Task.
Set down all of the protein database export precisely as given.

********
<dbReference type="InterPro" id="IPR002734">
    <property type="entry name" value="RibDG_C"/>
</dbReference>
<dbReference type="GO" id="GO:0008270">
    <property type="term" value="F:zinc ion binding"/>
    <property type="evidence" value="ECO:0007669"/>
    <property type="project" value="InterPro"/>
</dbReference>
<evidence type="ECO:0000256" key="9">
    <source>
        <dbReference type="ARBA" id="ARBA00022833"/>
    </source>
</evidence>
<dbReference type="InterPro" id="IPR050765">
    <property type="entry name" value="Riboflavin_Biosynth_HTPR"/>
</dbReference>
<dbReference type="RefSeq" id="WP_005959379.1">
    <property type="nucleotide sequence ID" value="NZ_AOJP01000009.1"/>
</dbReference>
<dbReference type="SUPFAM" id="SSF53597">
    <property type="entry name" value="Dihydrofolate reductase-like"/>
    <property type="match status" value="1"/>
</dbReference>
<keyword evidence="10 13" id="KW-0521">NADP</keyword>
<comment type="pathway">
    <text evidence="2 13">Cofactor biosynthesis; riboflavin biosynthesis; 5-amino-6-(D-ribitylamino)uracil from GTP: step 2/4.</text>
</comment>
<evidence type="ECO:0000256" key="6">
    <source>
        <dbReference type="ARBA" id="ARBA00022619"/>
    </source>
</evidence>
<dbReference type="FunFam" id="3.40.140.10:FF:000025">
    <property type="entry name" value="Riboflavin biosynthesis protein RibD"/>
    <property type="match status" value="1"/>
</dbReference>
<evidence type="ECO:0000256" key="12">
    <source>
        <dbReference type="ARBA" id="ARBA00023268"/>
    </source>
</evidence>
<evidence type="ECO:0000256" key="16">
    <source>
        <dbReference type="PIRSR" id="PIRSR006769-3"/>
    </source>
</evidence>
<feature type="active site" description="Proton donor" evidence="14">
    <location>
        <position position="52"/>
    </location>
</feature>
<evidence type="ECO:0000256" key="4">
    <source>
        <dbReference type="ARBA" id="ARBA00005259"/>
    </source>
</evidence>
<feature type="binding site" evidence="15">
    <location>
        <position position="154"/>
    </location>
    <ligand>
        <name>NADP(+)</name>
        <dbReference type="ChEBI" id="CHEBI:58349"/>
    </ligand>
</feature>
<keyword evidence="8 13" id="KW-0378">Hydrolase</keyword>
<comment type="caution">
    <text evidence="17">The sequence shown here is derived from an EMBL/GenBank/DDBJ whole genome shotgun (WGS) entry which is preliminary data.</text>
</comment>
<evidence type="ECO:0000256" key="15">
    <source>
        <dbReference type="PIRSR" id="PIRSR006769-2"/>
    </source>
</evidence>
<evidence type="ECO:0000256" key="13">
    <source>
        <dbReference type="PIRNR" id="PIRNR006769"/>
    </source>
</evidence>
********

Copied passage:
<dbReference type="InterPro" id="IPR002734">
    <property type="entry name" value="RibDG_C"/>
</dbReference>
<dbReference type="GO" id="GO:0008270">
    <property type="term" value="F:zinc ion binding"/>
    <property type="evidence" value="ECO:0007669"/>
    <property type="project" value="InterPro"/>
</dbReference>
<evidence type="ECO:0000256" key="9">
    <source>
        <dbReference type="ARBA" id="ARBA00022833"/>
    </source>
</evidence>
<dbReference type="InterPro" id="IPR050765">
    <property type="entry name" value="Riboflavin_Biosynth_HTPR"/>
</dbReference>
<dbReference type="RefSeq" id="WP_005959379.1">
    <property type="nucleotide sequence ID" value="NZ_AOJP01000009.1"/>
</dbReference>
<dbReference type="SUPFAM" id="SSF53597">
    <property type="entry name" value="Dihydrofolate reductase-like"/>
    <property type="match status" value="1"/>
</dbReference>
<keyword evidence="10 13" id="KW-0521">NADP</keyword>
<comment type="pathway">
    <text evidence="2 13">Cofactor biosynthesis; riboflavin biosynthesis; 5-amino-6-(D-ribitylamino)uracil from GTP: step 2/4.</text>
</comment>
<evidence type="ECO:0000256" key="6">
    <source>
        <dbReference type="ARBA" id="ARBA00022619"/>
    </source>
</evidence>
<dbReference type="FunFam" id="3.40.140.10:FF:000025">
    <property type="entry name" value="Riboflavin biosynthesis protein RibD"/>
    <property type="match status" value="1"/>
</dbReference>
<evidence type="ECO:0000256" key="12">
    <source>
        <dbReference type="ARBA" id="ARBA00023268"/>
    </source>
</evidence>
<evidence type="ECO:0000256" key="16">
    <source>
        <dbReference type="PIRSR" id="PIRSR006769-3"/>
    </source>
</evidence>
<feature type="active site" description="Proton donor" evidence="14">
    <location>
        <position position="52"/>
    </location>
</feature>
<evidence type="ECO:0000256" key="4">
    <source>
        <dbReference type="ARBA" id="ARBA00005259"/>
    </source>
</evidence>
<feature type="binding site" evidence="15">
    <location>
        <position position="154"/>
    </location>
    <ligand>
        <name>NADP(+)</name>
        <dbReference type="ChEBI" id="CHEBI:58349"/>
    </ligand>
</feature>
<keyword evidence="8 13" id="KW-0378">Hydrolase</keyword>
<comment type="caution">
    <text evidence="17">The sequence shown here is derived from an EMBL/GenBank/DDBJ whole genome shotgun (WGS) entry which is preliminary data.</text>
</comment>
<evidence type="ECO:0000256" key="15">
    <source>
        <dbReference type="PIRSR" id="PIRSR006769-2"/>
    </source>
</evidence>
<evidence type="ECO:0000256" key="13">
    <source>
        <dbReference type="PIRNR" id="PIRNR006769"/>
    </source>
</evidence>